Philadelphia police had a message for residents worried about what could happen if a mass shooter targetted the city.
"We look at every tip, every threat," Philadelphia police deputy commissioner Dennis Wilson said. "Our policing evolves as the threat evolves."
Unlike civilians whose first instinct would be to flee, local police are trained to go towards the chaos, he said.
"They’re trained to listen for gunshots and go towards the gunshots and seek the shooter," he said.
Philadelphia is a favorite destination for massive events such as the Democratic National Convention, Made in America music festival and even Pope Francis' U.S. visit in 2015.
Because the city attracts so many visitors every year, planning is paramount. Detectives visit nearby hotels and other popular attractions to coordinate with staff before major events take place. This open line of communication is essential to mapping an area and securing the perimeter, Wilson said.
Social media is also crucial for law enforcement. Entire teams monitor possible threats via Twitter and Facebook and coordinate with local and national officials. Additional, Philadelphia police work with colleges and schools.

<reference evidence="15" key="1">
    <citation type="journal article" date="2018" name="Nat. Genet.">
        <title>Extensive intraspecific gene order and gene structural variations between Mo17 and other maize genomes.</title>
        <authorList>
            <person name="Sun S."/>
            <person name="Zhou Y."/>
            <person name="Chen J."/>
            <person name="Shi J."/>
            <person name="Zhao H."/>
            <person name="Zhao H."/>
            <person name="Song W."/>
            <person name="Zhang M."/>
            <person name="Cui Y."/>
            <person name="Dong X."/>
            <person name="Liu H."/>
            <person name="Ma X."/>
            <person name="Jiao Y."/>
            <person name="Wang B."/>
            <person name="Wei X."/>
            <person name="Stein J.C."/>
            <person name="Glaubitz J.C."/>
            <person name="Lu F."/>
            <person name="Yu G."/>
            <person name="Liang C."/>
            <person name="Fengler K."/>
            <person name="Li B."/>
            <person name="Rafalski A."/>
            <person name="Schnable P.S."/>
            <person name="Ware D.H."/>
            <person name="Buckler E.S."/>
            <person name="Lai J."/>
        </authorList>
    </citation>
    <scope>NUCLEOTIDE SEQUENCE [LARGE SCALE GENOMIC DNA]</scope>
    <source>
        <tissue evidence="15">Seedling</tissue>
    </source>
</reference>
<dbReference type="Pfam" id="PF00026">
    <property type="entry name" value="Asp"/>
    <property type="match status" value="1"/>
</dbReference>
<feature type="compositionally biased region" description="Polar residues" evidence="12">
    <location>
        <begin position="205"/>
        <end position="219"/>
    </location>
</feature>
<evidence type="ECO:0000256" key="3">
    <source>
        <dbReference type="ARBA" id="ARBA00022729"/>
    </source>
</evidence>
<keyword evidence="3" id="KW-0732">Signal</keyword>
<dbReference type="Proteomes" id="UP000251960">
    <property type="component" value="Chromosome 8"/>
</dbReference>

"We have a lot of layers in place for every large event," Wilson said.
In June, Philadelphia City Council convened a committee on the prevention of gun violence, which will continue to hold hearings on programs and policies, identifying local and national best practices and engaging community leaders.
More than 800 residents in the city have been the victims or witnesses to shootings in 2017, according to Philadelphia Councilman Darrell Clarke.
Clarke, who represents Philadelphia’s 5th District, said Sunday’s shooting is an opportunity for the nation to have a bigger conversation about gun regulations.
“Like millions of Americans today, I am both heartbroken and angry,” he said. “I’m angry that the wealthiest and most powerful nation in the world cannot muster the political will to regulate the manufacture, sale and trafficking of deadly weapons.”
Flags throughout the nation and region were lowered to half-staff Monday to honor the more than 50 lives lost in Sunday’s Las Vegas massacre.
“Philadelphia grieves with Las Vegas this morning,” Mayor Jim Kenney tweeted. “It’s an unspeakable tragedy for the hundreds of families impacted and for our nation.”